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Saving for a down payment

Saving for a down payment on a house can seem like staring at a huge mountain you have to climb, so it's best to do like the pros and take it one step at a time.

As with most large purchases -- and this is likely the biggest you'll ever make -- start with solid research then make a plan.

"You need to sit down and ask yourself what you can really afford," says Debbie McPherson, vice president of sales and marketing with mortgage insurer Genworth Canada. "Not just in terms of the down payment, but also the other costs of closing so you don't start off in the hole."

These can range from 1.5 to 3 per cent of total mortgage principal and include such expenses as insurance, legal fees and land transfer taxes.

You also need to examine what you can afford in terms of house price and look at possible mortgage scenarios including what will happen if interest rates increase.

Staying on track
It's critical, she says, to "stay focused and stay within your means. Start with a good plan about what you can afford as a down payment, then put together a disciplined budget and stay within it."

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As for the budget itself, Farhaneh Haque, director of mortgage advice for TD Canada Trust, says that a good place to start is "trimming the fat from your current spending. Often it's the little things such as coffee shop purchases that really add up."

Haque says she advises starting small. "We always recommend saving as much as possible, but remembering that even savings that are small and incremental will grow over time."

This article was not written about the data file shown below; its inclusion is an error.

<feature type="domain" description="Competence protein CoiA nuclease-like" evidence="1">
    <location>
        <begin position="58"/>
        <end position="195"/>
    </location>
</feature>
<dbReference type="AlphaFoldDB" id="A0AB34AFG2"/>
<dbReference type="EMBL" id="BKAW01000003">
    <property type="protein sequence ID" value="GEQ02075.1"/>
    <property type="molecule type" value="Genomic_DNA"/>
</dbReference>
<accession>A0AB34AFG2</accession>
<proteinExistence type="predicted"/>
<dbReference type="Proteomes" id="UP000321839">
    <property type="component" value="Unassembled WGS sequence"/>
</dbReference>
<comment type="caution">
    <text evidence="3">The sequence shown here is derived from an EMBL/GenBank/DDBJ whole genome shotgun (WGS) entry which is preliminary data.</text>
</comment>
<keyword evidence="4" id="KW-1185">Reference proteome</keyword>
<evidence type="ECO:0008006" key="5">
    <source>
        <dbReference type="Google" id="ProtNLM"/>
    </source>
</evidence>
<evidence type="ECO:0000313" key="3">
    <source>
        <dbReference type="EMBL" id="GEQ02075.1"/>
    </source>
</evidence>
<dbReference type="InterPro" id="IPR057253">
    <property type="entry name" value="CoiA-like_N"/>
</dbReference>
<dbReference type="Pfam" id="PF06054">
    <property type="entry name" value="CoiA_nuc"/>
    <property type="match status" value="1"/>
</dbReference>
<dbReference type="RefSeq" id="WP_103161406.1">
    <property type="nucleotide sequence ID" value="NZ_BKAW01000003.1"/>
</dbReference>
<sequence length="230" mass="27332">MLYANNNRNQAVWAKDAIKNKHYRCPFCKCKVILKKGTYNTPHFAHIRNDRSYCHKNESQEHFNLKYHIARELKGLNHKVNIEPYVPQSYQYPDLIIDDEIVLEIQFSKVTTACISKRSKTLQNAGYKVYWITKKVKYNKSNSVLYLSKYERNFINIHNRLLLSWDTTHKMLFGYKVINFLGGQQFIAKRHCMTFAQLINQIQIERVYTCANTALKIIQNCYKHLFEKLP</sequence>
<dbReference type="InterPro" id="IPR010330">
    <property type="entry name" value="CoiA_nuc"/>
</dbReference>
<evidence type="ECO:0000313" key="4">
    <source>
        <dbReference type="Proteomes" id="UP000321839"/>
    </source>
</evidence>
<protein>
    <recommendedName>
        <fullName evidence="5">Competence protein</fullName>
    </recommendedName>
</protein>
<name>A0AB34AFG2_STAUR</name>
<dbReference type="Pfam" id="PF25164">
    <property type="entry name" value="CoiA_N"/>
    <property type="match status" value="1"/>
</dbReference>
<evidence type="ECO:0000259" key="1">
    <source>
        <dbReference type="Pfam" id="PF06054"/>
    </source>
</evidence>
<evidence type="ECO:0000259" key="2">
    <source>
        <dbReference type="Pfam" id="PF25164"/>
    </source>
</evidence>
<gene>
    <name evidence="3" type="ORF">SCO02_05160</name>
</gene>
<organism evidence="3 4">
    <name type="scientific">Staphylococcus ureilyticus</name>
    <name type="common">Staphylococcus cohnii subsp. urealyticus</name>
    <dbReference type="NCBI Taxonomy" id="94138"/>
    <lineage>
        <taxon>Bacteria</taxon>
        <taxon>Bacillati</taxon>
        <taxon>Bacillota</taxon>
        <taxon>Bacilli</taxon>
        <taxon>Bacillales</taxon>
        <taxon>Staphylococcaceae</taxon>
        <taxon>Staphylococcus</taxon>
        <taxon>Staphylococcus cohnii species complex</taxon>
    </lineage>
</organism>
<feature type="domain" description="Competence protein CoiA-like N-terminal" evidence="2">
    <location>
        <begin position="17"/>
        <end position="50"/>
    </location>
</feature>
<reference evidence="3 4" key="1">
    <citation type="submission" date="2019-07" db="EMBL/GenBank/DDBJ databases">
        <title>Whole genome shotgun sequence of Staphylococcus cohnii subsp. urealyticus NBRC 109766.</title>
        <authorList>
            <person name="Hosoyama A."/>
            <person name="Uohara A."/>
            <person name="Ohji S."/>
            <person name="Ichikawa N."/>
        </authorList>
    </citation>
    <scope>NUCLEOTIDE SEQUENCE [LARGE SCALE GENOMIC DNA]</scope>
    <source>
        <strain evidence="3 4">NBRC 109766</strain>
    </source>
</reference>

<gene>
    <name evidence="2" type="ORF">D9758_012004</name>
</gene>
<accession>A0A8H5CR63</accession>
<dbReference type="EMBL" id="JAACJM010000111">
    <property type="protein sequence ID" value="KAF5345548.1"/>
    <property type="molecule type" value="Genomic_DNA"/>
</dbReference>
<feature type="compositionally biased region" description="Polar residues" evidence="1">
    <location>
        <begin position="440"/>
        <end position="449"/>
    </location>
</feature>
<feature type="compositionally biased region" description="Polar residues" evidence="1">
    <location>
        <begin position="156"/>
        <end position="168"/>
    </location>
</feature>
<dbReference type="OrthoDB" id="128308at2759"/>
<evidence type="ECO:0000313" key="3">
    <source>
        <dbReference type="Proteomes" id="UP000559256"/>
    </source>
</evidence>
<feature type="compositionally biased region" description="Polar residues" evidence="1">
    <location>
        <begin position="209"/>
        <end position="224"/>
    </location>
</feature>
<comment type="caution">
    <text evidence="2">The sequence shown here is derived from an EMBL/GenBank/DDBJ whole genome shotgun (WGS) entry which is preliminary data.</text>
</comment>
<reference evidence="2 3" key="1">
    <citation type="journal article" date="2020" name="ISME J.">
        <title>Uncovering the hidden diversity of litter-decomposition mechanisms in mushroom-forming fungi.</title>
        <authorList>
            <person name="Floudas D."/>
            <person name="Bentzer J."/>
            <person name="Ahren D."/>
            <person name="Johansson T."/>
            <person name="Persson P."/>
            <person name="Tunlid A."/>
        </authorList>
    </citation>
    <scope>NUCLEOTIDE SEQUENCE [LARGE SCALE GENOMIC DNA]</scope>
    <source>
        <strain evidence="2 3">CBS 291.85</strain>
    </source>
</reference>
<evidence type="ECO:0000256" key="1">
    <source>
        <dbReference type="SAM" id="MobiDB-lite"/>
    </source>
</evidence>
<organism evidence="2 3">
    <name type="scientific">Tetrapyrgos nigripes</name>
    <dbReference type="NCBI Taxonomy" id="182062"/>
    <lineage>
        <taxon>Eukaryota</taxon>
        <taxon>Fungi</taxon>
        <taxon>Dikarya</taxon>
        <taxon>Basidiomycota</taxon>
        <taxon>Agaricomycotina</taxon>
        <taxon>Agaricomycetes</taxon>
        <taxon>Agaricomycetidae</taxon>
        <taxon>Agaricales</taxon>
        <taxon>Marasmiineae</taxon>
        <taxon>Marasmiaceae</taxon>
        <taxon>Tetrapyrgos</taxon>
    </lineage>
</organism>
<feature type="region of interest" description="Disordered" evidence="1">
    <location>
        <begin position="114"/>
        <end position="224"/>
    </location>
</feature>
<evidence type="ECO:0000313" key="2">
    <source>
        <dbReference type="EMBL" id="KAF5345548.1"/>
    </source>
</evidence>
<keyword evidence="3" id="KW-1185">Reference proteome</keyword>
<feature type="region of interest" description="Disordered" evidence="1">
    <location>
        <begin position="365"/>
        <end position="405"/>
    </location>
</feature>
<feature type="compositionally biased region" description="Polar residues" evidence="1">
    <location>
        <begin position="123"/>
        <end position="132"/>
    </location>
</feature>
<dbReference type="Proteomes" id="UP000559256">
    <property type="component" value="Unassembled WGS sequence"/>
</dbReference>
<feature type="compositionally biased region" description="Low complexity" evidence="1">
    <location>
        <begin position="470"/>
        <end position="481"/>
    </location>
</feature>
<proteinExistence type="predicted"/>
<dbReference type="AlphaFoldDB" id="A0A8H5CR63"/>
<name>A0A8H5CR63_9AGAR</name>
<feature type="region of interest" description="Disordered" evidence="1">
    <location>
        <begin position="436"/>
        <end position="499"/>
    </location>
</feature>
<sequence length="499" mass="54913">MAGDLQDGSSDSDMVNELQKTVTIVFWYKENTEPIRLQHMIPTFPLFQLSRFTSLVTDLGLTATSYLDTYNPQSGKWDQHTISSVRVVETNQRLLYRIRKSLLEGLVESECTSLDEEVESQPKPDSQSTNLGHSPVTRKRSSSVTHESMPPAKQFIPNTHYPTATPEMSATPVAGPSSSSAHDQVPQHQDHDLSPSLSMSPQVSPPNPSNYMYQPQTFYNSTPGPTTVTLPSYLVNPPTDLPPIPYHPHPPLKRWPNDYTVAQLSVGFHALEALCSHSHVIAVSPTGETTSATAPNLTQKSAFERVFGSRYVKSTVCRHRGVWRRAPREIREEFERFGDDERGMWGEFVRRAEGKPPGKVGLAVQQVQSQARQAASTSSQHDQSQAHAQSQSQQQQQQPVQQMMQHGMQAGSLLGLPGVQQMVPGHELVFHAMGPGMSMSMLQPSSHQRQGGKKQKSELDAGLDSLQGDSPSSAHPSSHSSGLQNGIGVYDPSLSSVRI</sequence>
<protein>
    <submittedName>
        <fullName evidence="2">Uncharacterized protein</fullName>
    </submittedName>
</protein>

You should open a separate account so you can see how well you're doing toward meeting your goal -- and you're not tempted to dip into it for other purchases.

The goal of home ownership is a powerful motivator to stick with your savings plan and budget, she says, and automatic deductions from your paycheque are the best way to contribute: "It's a matter of not missing what you don't have."

How much to save
Haque says that as for how much you need to save, the minimum is 5 per cent. "What I say to clients is 'If you're comfortable reaching 5 per cent, can you push a little harder and get to 7 per cent. Then can you push a little harder to 10 per cent.'"

In a recent TD Canada Trust survey of first-time homebuyers, the top three lessons buyers said they'd learned are:

  • Be more thorough when budgeting and accounting for all the costs of home ownership
  • Make a bigger down payment
  • Buy a home sooner
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-- Posted September 5, 2012
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